Fig. 6 UV?Vis?NIR/DRS spectra of a-Li4WO5 (circle), b-Li4WO5
Fig. 7 UV?Vis?NIR/DRS spectra of Li2W2O7 (square), Li2WO4
Fig. 7 shows UV?Vis?NIR/DRS spectra of Li2WO4
(circle) and Li2W2O7 (square).
Analysis of the number and positions of absorption
bands recorded in the IR spectra of Li2WO4, Li2W2O7,
bLi4WO5 and a-Li4WO5 phases obtained in this work has
shown good agreement with literature data in the
wavenumber range of 1000?400 cm-1 [7, 8]. However,
analysis of IR spectra in the range of 1600?1000 cm-1, not
investigated earlier by other authors, has revealed in
spectrum of a-Li4WO5 (Fig. 5, curve d) weak absorption
bands with maxima at 1430 and 1480 cm-1, characteristic
for carbonates . Similar bands, however much stronger,
occur in IR spectrum of Li2CO3 (Fig. 5 curve e) but are
absent in the spectra of other investigated phases. Thus,
from the analysis of the envelopes of recorded spectra
shown in Fig. 5, let us come to conclusion that mass loss
effect recorded at 690 C on TG curve of a-Li4WO5 can be
attributed to elimination of carbonate groups from the
crystal lattice of this phase. We cannot exclude, however,
that carbonate groups are eliminated from amorphous
admixture accompanied a-Li4WO5, but not detectable by
XRD. These both assumptions raise question concerning
real composition of a-Li4WO5.
On the other hand, analysis of the UV?Vis?NIR/DRS
spectra of a-Li4WO5 and b-Li4WO5 has shown that they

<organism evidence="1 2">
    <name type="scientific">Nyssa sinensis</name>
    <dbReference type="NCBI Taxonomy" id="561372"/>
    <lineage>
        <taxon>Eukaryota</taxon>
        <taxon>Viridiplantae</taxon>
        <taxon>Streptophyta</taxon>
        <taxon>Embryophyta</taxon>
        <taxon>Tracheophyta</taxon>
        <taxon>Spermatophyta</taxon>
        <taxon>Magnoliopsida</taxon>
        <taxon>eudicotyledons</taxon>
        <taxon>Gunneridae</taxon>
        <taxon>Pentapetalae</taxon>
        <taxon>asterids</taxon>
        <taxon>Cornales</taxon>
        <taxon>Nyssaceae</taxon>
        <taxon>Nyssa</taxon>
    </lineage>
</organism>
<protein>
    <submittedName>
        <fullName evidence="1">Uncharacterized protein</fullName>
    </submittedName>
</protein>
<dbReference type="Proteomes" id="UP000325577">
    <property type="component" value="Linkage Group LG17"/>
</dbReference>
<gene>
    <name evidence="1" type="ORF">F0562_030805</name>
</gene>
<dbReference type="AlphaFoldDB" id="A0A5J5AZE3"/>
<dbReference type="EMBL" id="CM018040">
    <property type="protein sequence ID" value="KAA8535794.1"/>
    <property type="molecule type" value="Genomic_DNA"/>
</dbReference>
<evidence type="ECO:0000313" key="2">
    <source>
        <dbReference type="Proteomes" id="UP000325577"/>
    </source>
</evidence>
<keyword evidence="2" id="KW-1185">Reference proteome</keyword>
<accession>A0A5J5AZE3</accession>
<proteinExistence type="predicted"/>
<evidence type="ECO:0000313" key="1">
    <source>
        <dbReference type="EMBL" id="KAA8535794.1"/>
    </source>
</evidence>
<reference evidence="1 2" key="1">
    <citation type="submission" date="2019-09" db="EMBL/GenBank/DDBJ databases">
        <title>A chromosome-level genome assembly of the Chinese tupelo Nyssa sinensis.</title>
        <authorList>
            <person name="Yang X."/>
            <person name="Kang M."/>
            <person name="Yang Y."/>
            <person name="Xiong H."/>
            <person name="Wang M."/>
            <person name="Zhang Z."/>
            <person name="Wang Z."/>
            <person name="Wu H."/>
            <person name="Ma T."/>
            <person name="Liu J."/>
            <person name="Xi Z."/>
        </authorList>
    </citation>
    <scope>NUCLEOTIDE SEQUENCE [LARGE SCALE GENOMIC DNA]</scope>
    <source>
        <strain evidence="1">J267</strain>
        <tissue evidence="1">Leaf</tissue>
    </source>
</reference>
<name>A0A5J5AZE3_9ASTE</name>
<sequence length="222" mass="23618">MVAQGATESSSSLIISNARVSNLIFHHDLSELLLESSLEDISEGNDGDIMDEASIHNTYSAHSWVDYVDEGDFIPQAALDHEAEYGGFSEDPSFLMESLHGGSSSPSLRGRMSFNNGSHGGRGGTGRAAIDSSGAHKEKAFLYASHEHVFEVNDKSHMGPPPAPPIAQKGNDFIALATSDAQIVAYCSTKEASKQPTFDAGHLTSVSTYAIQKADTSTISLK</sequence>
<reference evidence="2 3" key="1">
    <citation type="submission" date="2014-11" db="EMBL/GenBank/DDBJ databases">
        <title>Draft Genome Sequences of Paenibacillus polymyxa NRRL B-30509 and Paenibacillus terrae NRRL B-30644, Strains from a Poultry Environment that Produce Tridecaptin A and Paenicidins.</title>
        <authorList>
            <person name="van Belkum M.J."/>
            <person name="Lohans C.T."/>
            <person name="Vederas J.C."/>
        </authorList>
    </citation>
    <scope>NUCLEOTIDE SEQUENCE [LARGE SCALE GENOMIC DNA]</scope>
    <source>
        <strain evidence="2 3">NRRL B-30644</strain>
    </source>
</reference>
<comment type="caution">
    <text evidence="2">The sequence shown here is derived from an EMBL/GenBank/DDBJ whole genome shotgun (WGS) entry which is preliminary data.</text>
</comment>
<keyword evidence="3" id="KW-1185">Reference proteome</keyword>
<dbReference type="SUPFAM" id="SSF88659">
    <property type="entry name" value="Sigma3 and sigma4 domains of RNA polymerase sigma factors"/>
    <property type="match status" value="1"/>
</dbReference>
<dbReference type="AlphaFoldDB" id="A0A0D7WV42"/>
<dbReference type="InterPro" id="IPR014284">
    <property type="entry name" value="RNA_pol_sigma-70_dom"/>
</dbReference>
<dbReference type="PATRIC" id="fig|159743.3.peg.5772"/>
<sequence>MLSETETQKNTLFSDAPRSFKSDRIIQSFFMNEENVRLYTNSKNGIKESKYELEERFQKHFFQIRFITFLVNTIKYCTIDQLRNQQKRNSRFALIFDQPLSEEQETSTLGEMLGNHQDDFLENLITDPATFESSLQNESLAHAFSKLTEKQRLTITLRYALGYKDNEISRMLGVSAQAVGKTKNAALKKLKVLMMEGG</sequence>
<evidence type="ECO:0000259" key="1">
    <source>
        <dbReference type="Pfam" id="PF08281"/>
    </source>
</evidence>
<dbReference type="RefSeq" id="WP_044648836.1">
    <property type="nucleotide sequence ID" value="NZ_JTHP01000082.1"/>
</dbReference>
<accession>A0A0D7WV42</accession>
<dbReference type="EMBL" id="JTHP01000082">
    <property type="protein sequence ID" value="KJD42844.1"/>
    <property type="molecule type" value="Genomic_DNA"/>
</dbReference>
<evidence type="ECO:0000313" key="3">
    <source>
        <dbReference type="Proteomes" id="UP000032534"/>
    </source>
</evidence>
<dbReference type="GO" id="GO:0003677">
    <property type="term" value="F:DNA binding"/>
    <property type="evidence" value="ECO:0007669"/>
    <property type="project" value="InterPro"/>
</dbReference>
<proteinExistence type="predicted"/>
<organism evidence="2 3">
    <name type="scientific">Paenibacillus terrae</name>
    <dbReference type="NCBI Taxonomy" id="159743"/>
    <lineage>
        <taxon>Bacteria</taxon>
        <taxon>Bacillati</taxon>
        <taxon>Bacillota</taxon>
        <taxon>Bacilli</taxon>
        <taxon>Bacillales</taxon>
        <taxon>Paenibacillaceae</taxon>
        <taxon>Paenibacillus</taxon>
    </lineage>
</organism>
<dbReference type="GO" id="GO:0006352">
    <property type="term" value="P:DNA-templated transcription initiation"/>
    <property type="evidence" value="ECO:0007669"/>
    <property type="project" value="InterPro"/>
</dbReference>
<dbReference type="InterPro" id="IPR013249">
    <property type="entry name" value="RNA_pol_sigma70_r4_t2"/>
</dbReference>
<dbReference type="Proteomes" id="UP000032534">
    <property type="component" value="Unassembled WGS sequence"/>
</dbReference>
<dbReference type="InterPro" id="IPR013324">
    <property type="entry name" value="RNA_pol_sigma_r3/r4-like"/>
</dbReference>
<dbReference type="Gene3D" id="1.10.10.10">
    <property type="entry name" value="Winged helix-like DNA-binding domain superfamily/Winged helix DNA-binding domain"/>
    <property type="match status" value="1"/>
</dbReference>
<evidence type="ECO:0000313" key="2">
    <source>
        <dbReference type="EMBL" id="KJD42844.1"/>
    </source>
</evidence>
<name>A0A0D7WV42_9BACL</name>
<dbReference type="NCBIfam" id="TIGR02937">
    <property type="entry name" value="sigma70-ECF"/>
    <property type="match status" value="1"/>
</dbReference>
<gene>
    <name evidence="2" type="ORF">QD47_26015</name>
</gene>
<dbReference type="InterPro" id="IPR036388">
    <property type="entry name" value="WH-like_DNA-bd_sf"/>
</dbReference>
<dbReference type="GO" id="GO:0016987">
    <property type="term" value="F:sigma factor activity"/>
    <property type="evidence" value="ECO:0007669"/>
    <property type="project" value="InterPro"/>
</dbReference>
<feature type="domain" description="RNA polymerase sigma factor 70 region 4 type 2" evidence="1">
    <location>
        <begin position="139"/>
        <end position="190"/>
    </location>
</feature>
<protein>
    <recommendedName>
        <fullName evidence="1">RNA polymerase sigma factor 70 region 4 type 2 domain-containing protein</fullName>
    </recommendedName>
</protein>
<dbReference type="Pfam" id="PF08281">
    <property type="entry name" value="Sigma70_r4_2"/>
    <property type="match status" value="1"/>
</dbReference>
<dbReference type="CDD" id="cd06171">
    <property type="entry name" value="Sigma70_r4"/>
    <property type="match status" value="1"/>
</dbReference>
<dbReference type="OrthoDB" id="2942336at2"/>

contain weak absorption bands with maxima near
1430 nm, characteristic for water [24, 32]. Intensity of this
band is higher in the case of b-Li4WO5. Such bands do not
occur in the spectra of Li2W2O7 and Li2WO4 (Fig. 7). It
indicates that the small mass loss effects recoded on TG
curves of a-Li4WO5 and b-Li4WO5 in the temperature
range 200?230 C can be connected with elimination of
water during heating of these samples.
Based on recorded UV?Vis?NIR/DRS spectra and using
procedures described in [33?35], band gap energy values
for Li2WO4, Li2W2O7, a-Li4WO5 and b-Li4WO5 equal to
4.35, 4.03, 4.00 and 4.12 eV, respectively, were calculated.
Reinvestigations of the Li2O?WO3 system have been
performed with the aid of DTA?TG, XRD, IR and UV?
Vis?NIR/DRS measuring techniques and WO3 and
Li2CO3 as a reactants.
Using applied procedure of synthesis, four single
phases have been obtained: Li2WO4, Li2W2O7,
aLi4WO5 and b-Li4WO5.
Diffraction reflection characteristic for Li2W5O16,
Li2W4O13 and Li6W2O9 was identified on powder
diffraction patterns of several samples, but it was not possible
to obtain these compounds as single phases.
Formation of Li6WO6 has not been corroborated in our
Results of DTA?TG and XRD investigations have
revealed that phases Li2W2O7 and Li2WO4 melt
congruently at 735 and 745 C, respectively, whereas
a-Li4WO5 undergoes a phase transition to b-Li4WO5 at
Results of DTA?TG and IR investigations indicate that
crystal structure of a-Li4WO5 can be stabilized by a
small amount of carbonate groups.
Based on UV?Vis?NIR/DRS investigations, band gap
energies for Li2WO4, Li2W2O7, a-Li4WO5 and,
bLi4WO were calculated.